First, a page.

Note: This is an archived Handbook entry from 2016.
|Dates & Locations:|| |
This subject has the following teaching availabilities in 2016:Semester 1, Parkville - Taught on campus.
Timetable can be viewed here. For information about these dates, click here.
|Time Commitment:||Contact Hours: 30 hours: 24 hours of lectures, 6 hours of workshops |
Total Time Commitment:
170 hours including 30 hours contact time and 80 hours of directed study, assessment and reading.
|Recommended Background Knowledge:||None|
|Non Allowed Subjects:||None|
|Core Participation Requirements:||
For the purposes of considering request for Reasonable Adjustments under the Disability Standards for Education (Cwth 2005), and Student Support and Engagement Policy, academic requirements for this subject are articulated in the Subject Overview, Learning Outcomes, Assessment and Generic Skills sections of this entry.
It is University policy to take all reasonable steps to minimise the impact of disability upon academic study, and reasonable adjustments will be made to enhance a student's participation in the University's programs. Students who feel their disability may impact on meeting the requirements of this subject are encouraged to discuss this matter with a Faculty Student Adviser and Student Equity and Disability Support: http://services.unimelb.edu.au/disability
CoordinatorDr Helen Suter
Food security is defined by the World Health Organization as “when all people at all times have access to sufficient, safe, nutritious food to maintain a healthy and active life”. This is becoming increasingly difficult to maintain in all global sectors with increased population, trade restrictions and the effects of pests and diseases on quality and yield. These factors are compounded by predicted reduced availability of resources such as energy (oil) and fertilizer (phosphorous), and climate challenges. The food that is produced must also be free from pathogens or secondary compounds that affect human or livestock health. This subject will explore the causes of food insecurity and mitigation strategies to secure food at the local and global levels by farmers (producers), politicians, scientists and non-government organizations alike, with a strong focus on the biological and applied production issues.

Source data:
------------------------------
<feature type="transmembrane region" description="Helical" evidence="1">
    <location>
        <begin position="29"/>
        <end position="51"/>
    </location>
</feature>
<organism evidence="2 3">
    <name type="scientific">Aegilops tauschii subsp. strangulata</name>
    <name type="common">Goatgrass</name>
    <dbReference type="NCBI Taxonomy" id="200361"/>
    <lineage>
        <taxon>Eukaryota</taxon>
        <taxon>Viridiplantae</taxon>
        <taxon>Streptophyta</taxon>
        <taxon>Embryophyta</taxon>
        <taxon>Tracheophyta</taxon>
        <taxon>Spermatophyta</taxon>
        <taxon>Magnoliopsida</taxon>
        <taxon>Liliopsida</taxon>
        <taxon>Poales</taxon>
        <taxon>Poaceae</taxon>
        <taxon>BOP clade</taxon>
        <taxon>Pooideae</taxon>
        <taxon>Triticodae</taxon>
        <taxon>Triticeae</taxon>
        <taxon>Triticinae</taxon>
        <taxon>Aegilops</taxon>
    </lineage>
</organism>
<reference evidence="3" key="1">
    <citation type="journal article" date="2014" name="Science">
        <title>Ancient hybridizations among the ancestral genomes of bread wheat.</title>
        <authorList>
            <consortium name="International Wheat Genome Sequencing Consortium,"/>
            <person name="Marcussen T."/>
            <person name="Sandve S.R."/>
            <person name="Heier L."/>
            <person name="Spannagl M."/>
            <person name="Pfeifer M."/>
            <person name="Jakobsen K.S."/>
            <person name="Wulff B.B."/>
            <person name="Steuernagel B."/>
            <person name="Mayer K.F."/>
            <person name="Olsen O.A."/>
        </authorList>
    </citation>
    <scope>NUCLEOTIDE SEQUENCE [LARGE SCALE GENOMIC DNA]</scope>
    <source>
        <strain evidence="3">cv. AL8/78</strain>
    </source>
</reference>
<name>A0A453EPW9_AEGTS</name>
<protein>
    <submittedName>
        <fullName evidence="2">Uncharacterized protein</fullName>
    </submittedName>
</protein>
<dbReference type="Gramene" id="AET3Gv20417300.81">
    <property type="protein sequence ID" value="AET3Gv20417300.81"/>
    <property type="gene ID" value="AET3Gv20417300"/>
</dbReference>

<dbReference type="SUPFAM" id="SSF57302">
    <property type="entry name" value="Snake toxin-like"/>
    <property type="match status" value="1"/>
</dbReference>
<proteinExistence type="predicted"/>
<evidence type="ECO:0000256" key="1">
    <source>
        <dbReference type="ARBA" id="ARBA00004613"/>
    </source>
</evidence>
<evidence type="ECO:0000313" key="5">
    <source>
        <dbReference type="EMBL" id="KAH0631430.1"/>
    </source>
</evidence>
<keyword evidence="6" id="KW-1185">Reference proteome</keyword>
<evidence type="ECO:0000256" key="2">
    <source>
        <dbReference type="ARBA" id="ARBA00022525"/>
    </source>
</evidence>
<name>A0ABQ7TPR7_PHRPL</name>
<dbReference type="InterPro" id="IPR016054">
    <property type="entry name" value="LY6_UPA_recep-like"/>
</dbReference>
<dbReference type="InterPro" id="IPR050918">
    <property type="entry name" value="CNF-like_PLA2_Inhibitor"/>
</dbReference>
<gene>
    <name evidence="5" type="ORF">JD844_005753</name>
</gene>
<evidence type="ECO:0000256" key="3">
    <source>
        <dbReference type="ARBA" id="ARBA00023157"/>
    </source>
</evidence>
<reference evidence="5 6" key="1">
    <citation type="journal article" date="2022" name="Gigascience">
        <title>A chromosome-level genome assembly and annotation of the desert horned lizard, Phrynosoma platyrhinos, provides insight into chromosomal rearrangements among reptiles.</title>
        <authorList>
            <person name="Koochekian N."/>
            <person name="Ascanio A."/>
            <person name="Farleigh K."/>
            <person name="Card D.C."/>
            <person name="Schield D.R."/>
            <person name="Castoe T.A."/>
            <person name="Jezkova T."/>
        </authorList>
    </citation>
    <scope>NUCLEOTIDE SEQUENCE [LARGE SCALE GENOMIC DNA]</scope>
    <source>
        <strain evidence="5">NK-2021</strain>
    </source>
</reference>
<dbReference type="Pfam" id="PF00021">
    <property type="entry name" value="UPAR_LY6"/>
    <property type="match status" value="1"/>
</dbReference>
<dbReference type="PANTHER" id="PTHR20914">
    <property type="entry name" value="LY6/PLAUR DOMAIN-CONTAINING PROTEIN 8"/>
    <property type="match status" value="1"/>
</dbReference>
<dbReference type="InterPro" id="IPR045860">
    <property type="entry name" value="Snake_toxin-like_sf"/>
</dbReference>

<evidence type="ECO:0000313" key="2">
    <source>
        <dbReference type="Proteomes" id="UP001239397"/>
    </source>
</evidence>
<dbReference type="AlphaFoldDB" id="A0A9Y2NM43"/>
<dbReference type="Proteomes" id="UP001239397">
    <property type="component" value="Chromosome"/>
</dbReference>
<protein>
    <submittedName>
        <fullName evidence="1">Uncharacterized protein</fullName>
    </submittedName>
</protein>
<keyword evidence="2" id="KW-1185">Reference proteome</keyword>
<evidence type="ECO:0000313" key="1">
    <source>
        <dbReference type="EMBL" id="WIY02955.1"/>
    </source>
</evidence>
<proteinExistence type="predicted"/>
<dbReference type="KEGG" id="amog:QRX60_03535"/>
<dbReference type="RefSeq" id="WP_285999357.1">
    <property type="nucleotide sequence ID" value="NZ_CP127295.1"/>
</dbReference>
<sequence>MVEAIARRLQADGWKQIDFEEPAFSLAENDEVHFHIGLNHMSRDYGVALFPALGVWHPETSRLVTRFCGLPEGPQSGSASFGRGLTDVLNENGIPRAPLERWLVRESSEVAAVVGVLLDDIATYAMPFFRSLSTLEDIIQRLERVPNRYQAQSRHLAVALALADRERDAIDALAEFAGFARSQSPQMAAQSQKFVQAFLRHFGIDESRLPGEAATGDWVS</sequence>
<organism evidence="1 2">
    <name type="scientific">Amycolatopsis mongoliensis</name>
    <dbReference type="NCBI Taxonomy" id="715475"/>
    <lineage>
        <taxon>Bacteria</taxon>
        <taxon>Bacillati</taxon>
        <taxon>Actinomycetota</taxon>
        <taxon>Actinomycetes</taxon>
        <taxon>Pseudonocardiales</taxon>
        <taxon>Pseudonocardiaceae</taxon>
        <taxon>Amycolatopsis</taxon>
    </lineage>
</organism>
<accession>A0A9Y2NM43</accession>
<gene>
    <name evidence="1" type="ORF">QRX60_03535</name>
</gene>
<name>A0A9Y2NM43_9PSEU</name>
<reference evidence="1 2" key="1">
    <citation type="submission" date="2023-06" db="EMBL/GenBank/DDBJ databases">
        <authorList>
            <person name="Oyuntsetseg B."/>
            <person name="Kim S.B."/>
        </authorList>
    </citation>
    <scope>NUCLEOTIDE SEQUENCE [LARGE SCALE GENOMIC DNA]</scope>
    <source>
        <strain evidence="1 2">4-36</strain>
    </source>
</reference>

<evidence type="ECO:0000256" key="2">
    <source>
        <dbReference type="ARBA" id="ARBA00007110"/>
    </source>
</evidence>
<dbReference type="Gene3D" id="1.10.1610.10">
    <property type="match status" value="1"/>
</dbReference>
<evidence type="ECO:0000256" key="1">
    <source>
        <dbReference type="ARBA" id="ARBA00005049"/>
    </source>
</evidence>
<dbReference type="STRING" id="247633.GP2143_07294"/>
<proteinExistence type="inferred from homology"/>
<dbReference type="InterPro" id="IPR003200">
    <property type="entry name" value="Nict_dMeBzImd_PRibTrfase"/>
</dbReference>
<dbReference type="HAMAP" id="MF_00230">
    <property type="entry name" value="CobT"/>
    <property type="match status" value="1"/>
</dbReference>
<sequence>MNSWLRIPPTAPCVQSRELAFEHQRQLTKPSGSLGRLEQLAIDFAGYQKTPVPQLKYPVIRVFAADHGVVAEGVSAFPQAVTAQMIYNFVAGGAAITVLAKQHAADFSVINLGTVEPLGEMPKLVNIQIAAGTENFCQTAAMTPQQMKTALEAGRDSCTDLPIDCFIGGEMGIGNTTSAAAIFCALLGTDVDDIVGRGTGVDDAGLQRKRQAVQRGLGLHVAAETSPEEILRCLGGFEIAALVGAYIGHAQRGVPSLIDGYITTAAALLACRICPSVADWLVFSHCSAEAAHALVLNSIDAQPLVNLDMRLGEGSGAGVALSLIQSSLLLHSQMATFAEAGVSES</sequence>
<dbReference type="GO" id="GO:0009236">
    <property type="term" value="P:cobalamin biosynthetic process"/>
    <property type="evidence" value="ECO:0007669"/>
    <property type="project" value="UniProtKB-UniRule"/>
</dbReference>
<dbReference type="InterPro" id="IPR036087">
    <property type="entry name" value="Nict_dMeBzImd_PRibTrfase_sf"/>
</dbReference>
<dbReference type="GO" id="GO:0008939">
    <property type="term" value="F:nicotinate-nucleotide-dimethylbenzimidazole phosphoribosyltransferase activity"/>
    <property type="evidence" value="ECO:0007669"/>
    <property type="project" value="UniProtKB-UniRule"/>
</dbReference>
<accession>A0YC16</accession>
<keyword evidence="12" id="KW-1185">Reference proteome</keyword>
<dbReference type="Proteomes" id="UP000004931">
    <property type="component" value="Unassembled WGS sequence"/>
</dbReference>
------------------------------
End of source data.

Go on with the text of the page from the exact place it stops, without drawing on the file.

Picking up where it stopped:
Topics will include:
On completion of this subject, students will be knowledgeable in:
Assessment in this subject will include:
Ingram, John, Ericksen, Polly and Liverman, Diana (Eds.) (2010) Food Security and Global Environmental Change. Earthscan, UK. ISBN 978-1-84971-127-2
|Breadth Options:|| |
This subject is not available as a breadth subject.
|Fees Information:||Subject EFTSL, Level, Discipline & Census Date|
On completion of this subject, students should have developed:
Graduate Certificate in Agricultural Sciences |
Graduate Certificate in Food Science
Graduate Diploma in Agricultural Sciences
Graduate Diploma in Food Science
Master of Agribusiness (Coursework)
Master of Agricultural Science
Master of Animal Science
Master of Food Science
Master of Food and Packaging Innovation
Postgraduate Diploma in Agricultural Science
Postgraduate Diploma in Food Science
100 Point (A) Master of Agricultural Sciences |
200 Point Master of Agricultural Sciences
Environment and Public Health
Sustainable Cities, Sustainable Regions
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